"GB Lays Claim to Own Type of Music"

by Mike Bookey

I've tried to come up with a delightfully clever, yet musically knowledgeable approach to describing this stylistically schizophrenic Memphis-based quintet, but everything I scribble down is littered with more hyphens, slashes, and commas than the ingredient list on a box of Fruit Loops.

Jeff White, who plays guitar and banjo in the band, realizes he's in a weird band – after all, the outfit is called Giant Bear – but insists they're not deliberate weirdos.
"In terms of trying to be intentionally weird, I don't think anyone has that intent. One of the things we all agreed on and all acknowledged, was that we don't want to do anything that will keep us from being as creative as we possibly can," White says.

The members of Giant Bear wear their creativity on their collective sleeve, as is apparent with their forthcoming self-titled album, set for release next month. Keeping in tune with the band's southern roots, yet fearlessly smashing through genre barriers, the disc includes hints of folk, funk, country, indie, Americana, garage rock, old time jazz – there I go again with the commas.

"Somebody started calling us orchestral funk-a-billy. I don't even remember who it was, but it was that first West Coast tour, and we didn't know – and still don't know – what exactly it was we were playing," White says.

All right, orchestral funk-a-billy it is.

The band's lineup and instrumentation, which includes cello, mandolin, banjo, electric and acoustic guitars, and even some brass (at least on the record) is a surefire reason why the band has caught the eyes and ears of music fans.

When cellist Jana Misener takes over the vocal duties on tracks like the horn-laden rocker "Leisure Learning," she shows off a devastatingly powerful set of pipes that bring to mind the Gwen Stefani of 1998 (when she was still actually singing) and adds another layer to a band already thick with talent.

As if the new record isn't hard enough to classify, Giant Bear tosses a cover of Nine Inch Nails' "Head Like a Hole," into the middle of the playlist. The Giant Bear rendition follows Trent Reznor's blueprint, for the most part, with the addition of some funky guitar riffs, Mike Larrivee's spooky baritone, and a deep fried attitude that White dubs "space country."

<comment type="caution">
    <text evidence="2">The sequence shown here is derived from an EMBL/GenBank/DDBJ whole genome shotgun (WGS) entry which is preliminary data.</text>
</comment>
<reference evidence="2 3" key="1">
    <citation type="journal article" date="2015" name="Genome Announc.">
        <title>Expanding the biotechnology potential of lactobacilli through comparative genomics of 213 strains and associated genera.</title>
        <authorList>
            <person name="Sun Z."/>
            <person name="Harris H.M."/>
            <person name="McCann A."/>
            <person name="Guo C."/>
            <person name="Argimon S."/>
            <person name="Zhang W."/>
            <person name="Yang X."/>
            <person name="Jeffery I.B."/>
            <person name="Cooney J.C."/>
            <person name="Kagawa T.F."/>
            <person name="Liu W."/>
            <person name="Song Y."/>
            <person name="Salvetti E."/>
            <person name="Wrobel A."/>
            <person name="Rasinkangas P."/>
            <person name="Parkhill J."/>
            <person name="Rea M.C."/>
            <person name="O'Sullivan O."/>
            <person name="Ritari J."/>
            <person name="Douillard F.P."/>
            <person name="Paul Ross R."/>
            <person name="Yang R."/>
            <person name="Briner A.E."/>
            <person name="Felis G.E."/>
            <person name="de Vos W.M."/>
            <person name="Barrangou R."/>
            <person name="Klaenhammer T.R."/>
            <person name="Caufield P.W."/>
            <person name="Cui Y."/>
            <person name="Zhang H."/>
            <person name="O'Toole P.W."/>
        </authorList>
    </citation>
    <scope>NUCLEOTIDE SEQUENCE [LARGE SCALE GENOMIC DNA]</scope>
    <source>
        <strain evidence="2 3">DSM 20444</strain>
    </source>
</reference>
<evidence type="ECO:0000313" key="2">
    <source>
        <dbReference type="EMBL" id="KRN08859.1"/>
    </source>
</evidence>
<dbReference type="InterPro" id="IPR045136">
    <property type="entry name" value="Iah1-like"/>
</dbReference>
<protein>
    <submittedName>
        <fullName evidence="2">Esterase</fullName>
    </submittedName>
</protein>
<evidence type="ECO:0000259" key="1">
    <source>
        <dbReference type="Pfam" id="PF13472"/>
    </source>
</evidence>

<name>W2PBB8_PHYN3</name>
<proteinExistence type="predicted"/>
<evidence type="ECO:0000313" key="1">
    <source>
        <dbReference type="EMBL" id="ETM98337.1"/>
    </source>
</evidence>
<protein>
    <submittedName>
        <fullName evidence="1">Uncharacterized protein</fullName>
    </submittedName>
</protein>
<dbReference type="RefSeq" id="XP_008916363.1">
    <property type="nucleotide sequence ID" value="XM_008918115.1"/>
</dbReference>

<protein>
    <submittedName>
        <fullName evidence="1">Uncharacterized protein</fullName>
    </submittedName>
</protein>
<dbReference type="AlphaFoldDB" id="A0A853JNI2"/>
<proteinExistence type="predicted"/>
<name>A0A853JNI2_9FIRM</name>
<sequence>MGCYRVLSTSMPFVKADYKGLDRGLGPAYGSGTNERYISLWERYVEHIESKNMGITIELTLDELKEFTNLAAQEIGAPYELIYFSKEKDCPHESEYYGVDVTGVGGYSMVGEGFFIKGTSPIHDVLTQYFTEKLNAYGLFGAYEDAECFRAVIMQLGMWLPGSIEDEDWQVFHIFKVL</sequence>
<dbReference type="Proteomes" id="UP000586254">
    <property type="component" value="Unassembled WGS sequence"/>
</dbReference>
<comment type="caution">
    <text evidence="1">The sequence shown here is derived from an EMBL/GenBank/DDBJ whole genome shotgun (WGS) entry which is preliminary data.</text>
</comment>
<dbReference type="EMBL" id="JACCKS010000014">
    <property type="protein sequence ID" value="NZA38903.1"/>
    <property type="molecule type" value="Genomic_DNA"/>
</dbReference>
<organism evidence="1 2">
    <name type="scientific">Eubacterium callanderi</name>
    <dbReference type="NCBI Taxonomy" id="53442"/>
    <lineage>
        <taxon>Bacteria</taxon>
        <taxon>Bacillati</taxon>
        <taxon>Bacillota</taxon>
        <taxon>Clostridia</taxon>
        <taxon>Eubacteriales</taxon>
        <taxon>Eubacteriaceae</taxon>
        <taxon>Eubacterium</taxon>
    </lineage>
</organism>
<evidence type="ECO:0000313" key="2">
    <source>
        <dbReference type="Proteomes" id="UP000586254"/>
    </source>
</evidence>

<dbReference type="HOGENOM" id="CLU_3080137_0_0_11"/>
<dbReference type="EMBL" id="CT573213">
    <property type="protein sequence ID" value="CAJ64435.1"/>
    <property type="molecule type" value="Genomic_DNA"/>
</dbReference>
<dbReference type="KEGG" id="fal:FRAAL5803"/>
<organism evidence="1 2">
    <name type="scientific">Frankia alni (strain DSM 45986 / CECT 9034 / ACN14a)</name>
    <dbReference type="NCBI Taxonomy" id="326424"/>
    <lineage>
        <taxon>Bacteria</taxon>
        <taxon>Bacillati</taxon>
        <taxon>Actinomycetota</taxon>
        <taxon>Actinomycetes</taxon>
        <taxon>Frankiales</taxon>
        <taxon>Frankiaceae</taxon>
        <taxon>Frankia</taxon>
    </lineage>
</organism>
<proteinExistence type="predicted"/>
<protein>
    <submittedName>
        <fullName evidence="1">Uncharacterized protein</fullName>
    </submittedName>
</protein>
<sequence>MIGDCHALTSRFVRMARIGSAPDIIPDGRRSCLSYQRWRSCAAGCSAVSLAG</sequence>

Giant Bear calls to mind all sorts of other artists from across the spectrum without really sounding anything like those bands.

To use the SAT analogy format – Arcade Fire: indie rock; Giant Bear: Americana. By which I mean that had Arcade Fire honed its chops a couple thousand miles to the south, surviving mainly on Woody Guthrie and Hank Williams, maybe they'd be a little Giant Bear-ish – who knows.

While Giant Bear comprises more than just native Tennesseans, White says the fact that the band is based in Memphis has an unmistakable impact on their music.

"What we've begun to take really seriously is the rooted nature of our music, and Memphis is a really great place to feel rooted," he says.

Rooted or otherwise, they're still freaking weird – but the good kind of weird.

- Source Weekly, Bend, OR


GIANT BEAR LP: Giant Bear; 2007 Red Wax Music

GIANT BEAR LP: New American Wilderness; 2006 Giant Bear Music

GIANT BEAR EP: Dead Lawyer Carnival; 2005 Giant Bear Music

Ruffin Brown Band LP: Mowgli; 2004 Novox Records



Giant Bear released their self-titled album in 2007. The album is enormous musically, showcasing a variety of established guest musicians all well-loved in Memphis, adding accordion, pedal steel, Hammond B3 and slide guitar. Despite how big the band’s music is sonically, the songs originate with the theory that music is best when it’s simple and the stories are straightforward.

Guitarist Jeff White brings the percussive sound of the banjo into the lineup of Giant Bear’s formation. They use the cello, played by Jana Misener, as the glue of the music, they still harvest three-part harmonies, and they sporadically bang on anything around them for percussion. Robert Humphreys on bass remains the backbone of Giant Bear’s music.

"Frank Zappa and the Mothers of Invention reincarnated as a modern day folk pop powerhouse." (Cincinnati City Beat)